Mixing Tyres refers to the use of more than one type of tyre on a vehicle. The tyres may differ in size, tread pattern , construction or may be from different manufacturers.The most widespread and well known of this practice is to use two separate sets of radials for the front and the rear.
One needs to keep in mind that every manufacturer provides an ideal tyre model for his vehicle’s buyers, and this recommended list of tyre models are the preferred choice of radials to suit the needs of this vehicle. Usually, people tend to mix tyres among this list itself, using a specific model for the front wheels and another for the rear. However, there are numerous disadvantages with this practice, and one needs to carefully note them before proceeding with this practice.
- The first thing to be held in mind is that mixing tyre types on your car usually bears negative effects on the vehicle’s overall performance. The front tyres are of a particular type, while the rear ones are of another type. On the other hand, the ideal method of equipping tyres is to ensure that all four of them are suited with the exact same design specifications.
- The control that the tyre brings to the vehicle is shifted, in most cases, for the worse. The reason for this is that the level of grip that is offered at the front and the rear differ. This results in an unequalized level of traction that is spread through the vehicle. Therefore, with the front tyres gripping higher and the rear ones weaker, the overall handling of the car suffers.
- An ideal set of tyres adorning all four wheels usually results in perfect alignment, keeping the vehicle stable when driving. Mixing the radial types could potentially lay waste to this stability alignment. As a result, it is not recommended to mix tyres, especially when the safety that runs the vehicle depends on the stability and alignment of the tyres.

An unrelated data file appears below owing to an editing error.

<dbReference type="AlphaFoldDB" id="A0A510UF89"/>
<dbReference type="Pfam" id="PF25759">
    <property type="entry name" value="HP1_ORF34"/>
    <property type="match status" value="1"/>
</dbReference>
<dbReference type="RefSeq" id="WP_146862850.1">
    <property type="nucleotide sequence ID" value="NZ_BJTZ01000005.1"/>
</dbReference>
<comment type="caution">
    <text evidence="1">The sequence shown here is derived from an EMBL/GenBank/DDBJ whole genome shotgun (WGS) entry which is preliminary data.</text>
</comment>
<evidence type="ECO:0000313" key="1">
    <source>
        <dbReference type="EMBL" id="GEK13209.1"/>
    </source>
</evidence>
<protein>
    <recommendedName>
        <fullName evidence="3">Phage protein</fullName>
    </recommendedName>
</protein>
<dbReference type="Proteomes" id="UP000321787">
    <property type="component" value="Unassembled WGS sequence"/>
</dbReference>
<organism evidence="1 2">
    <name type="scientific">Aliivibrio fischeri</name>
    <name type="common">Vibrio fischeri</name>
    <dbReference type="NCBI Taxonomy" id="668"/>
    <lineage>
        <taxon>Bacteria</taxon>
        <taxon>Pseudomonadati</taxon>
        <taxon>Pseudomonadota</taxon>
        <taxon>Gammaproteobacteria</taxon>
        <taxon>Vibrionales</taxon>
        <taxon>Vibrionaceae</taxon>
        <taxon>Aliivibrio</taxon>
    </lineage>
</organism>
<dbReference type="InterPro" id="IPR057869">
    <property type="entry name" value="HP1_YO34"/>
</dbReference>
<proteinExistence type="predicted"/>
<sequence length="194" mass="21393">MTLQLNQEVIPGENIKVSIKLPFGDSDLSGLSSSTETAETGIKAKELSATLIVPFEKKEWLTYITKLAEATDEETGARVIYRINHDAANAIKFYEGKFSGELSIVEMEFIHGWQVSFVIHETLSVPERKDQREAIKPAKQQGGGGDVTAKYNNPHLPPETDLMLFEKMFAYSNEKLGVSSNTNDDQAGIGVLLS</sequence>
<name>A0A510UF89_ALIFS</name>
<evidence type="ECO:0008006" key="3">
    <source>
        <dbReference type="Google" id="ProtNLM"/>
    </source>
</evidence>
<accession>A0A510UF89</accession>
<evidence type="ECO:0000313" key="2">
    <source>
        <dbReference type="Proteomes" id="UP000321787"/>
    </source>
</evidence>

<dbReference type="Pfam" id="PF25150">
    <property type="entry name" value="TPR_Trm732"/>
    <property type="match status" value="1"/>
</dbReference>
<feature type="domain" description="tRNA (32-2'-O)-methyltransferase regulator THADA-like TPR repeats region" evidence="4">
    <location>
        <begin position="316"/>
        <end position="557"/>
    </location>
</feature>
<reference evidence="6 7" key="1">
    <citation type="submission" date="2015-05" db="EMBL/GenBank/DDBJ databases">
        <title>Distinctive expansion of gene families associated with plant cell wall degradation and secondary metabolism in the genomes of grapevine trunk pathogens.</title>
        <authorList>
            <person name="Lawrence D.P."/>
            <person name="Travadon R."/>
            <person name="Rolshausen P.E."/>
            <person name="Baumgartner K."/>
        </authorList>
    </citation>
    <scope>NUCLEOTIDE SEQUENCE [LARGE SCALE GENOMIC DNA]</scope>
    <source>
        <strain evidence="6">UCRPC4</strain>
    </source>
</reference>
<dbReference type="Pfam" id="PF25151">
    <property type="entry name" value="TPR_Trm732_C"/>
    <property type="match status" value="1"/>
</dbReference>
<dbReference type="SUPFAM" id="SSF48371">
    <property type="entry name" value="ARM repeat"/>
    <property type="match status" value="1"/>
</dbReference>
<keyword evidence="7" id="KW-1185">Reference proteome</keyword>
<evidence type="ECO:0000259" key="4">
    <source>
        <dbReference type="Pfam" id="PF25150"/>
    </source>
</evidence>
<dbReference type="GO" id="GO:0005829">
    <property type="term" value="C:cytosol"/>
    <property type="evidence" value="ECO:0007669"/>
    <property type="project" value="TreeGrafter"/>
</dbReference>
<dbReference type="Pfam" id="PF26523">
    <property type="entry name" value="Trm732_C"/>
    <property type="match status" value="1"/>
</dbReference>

- Replacing the ideal tyre formation meant to equip all four wheels could lead to imbalances creeping up. Tyres play an essential role in keeping the vehicle balanced and replacing the ideal tyre formation could potentially disregard the balance that is meant to be brought to it. As a result, this is another reason to refrain from mixing tyres.
- Mixing tyres poses the risk of bringing uniform wear on the four tyres. For instance, cloaking all four wheels with the same radial ensures that all the tyres undergo the same level of deterioration and damage. Therefore, the amount of wear that is undergone is spread through all of them, and is uniform. This also ensures that the handling is not disrupted by the uneven wear. However, when the radials are mixed, this function is lost: The four tyres undergo wear and deterioration in an uneven pace.
It is greatly imperative to keep these things in mind before mixing tyres, or deciding not to. It is always better to stick to the manufacturer’s guidelines when adorning tyres, and in most cases, mixing tyres always yields a more negative response than a positive one and hence, should be generally avoided.